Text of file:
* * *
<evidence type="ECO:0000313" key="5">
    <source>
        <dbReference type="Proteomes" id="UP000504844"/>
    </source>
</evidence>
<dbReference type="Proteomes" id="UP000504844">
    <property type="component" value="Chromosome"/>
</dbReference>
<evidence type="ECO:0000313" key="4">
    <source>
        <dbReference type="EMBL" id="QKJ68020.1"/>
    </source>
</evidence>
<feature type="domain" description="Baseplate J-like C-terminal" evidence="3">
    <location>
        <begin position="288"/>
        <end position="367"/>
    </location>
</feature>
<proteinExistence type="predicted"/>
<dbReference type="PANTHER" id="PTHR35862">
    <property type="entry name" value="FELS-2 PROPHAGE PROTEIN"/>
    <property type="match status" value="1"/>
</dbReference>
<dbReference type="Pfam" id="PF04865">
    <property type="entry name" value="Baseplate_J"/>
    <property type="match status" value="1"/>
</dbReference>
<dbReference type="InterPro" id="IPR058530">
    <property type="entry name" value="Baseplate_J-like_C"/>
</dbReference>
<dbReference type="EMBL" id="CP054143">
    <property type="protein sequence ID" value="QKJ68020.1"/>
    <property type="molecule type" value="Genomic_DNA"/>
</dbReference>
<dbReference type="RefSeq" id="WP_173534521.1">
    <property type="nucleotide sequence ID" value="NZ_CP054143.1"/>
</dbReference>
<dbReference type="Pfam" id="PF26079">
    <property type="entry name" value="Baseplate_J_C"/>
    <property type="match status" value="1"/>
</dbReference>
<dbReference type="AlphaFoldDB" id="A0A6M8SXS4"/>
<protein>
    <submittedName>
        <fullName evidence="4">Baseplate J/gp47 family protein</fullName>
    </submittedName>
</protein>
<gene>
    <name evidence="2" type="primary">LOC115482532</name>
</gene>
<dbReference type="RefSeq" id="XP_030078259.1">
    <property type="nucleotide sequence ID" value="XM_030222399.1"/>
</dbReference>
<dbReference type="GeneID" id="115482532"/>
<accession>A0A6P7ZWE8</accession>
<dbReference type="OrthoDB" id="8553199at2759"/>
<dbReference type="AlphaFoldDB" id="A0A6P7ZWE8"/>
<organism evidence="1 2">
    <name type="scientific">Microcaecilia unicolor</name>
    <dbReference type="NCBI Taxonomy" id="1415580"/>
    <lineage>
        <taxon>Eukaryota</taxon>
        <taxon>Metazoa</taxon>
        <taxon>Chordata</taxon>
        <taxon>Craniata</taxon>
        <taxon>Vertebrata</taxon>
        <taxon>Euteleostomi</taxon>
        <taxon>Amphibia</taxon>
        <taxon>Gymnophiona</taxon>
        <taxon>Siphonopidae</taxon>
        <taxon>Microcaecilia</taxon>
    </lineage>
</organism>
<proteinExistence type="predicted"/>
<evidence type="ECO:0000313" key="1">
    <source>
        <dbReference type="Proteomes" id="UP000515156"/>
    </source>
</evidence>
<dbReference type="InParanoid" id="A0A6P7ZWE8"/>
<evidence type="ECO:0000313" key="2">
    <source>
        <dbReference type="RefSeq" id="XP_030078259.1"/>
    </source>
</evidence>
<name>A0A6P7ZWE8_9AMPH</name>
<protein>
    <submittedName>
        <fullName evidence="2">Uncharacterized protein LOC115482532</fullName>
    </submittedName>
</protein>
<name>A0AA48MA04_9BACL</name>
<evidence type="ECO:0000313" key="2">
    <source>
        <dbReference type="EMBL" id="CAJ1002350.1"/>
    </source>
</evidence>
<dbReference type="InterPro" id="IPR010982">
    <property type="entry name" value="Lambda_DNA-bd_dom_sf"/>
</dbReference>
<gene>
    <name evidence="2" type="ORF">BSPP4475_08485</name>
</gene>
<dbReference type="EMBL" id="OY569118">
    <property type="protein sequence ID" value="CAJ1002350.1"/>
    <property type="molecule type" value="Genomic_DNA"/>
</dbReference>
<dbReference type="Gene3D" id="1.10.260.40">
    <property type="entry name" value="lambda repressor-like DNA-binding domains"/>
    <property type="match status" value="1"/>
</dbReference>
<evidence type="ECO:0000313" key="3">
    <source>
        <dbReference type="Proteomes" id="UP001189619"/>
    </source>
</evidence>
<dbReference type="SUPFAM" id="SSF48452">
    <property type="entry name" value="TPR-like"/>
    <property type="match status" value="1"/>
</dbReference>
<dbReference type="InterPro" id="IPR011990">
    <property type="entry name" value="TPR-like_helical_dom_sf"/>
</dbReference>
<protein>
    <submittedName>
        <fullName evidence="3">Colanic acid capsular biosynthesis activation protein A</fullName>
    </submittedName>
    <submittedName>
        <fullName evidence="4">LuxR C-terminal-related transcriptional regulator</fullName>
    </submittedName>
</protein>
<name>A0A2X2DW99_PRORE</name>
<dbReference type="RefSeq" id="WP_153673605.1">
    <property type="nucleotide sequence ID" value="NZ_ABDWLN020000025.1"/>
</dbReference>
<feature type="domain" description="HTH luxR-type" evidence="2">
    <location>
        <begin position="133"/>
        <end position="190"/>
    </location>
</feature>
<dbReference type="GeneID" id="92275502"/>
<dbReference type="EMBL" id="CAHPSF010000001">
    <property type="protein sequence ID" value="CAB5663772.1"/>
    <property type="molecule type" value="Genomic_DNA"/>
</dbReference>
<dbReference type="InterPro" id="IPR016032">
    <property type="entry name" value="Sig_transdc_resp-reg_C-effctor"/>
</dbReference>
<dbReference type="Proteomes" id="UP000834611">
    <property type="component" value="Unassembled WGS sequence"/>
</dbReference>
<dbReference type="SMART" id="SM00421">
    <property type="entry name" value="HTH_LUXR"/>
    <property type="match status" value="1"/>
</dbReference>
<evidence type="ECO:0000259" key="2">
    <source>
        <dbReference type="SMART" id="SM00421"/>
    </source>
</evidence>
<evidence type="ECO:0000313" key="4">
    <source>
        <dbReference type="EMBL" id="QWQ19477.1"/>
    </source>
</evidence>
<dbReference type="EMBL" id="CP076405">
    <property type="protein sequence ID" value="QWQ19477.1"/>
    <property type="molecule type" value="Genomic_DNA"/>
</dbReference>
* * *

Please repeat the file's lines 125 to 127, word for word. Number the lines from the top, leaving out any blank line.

<protein>
    <submittedName>
        <fullName evidence="3">Colanic acid capsular biosynthesis activation protein A</fullName>